ABS Jafri, a pioneer journalist, remembered
ISLAMABAD: There might be many reasons for the apparent decline of quality journalism in Pakistan. But perhaps one reason is that journalists in the country today do not have any role models from within their own industry.
They are not aware of dedicated journalists who passed before them, people such as the late Akhtar bin Shahid Jafri, who fought for press freedom and upheld fundamental values of the craft throughout his career.
Jafri, popularly known as ABS Jafri, was one of the icons of professional and principled journalism in Pakistan. He died on November 23, 2003, at the age of 76.
Family, friends and former colleagues eulogised Jafri at a modest gathering at the National Press Club in Islamabad on Friday in connection with Jafri’s 10th death anniversary this week.
Jafri had started his career as a reporter in pre-partition India. He went on to serve as a Pakistani foreign correspondent in India as well as the editor of several English-language newspapers including the Pakistan Times, The Muslim and the gulf-based paper Kuwait Times.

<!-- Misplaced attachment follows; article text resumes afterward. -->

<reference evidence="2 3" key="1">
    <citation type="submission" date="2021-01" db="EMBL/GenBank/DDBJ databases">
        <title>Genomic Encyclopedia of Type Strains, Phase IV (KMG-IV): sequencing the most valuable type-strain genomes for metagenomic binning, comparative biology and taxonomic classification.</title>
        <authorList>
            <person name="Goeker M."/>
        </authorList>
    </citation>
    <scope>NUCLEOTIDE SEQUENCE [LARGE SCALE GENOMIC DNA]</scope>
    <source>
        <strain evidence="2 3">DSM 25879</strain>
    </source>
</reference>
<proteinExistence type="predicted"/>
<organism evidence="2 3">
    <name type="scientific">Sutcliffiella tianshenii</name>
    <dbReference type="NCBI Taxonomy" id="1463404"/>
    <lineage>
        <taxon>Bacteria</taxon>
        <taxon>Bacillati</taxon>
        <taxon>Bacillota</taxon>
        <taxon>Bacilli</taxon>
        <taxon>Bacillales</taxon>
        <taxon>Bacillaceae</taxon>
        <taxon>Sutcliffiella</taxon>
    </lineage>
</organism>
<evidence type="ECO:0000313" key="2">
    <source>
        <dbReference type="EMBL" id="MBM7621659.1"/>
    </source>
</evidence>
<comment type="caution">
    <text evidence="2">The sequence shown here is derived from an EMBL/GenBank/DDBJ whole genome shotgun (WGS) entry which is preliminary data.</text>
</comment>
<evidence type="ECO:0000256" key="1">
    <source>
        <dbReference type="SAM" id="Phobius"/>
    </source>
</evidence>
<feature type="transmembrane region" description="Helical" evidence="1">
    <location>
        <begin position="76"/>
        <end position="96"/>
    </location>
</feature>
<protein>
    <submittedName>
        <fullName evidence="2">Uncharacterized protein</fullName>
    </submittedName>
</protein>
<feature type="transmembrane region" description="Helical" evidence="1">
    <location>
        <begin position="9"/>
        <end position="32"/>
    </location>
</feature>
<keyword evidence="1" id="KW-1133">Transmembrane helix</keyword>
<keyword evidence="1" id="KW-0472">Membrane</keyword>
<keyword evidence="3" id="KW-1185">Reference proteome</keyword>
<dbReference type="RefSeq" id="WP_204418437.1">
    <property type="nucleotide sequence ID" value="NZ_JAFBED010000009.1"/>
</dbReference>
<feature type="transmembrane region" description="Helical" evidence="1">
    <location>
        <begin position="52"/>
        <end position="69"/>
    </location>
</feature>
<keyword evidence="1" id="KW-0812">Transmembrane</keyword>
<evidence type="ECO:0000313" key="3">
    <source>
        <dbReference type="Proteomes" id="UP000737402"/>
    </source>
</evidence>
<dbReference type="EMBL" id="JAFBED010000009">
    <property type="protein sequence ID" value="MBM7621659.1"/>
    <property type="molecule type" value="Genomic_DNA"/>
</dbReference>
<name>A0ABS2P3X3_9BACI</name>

During his career, he refused to bow down to control of the press during martial law regimes and fought tirelessly for press freedom Murtaza Malik, who had worked with Jafri since the late ‘50s, said despite his own 50 years of active journalism, he did not consider himself anywhere near the calibre of Jafri. “He prided in his professionalism and had this great urge to guide youngsters.”
Hameed Alvi, another friend of Jafri’s, said Jafri would probably not have been happy with the current state of Pakistani media.
Journalists at the gathering said news media practitioners in Pakistan have adopted a carefree approach to news reporting that is devoid of responsibility and accuracy. They said the current lot of journalists should be introduced to the history of struggle of pioneering Pakistani journalists.
Mujahid Barelvi, a senior journalist, fondly remembered Jafri’s skill and love for quoting verses of the poet Ghalib, especially verses that were topical but not part of common usage.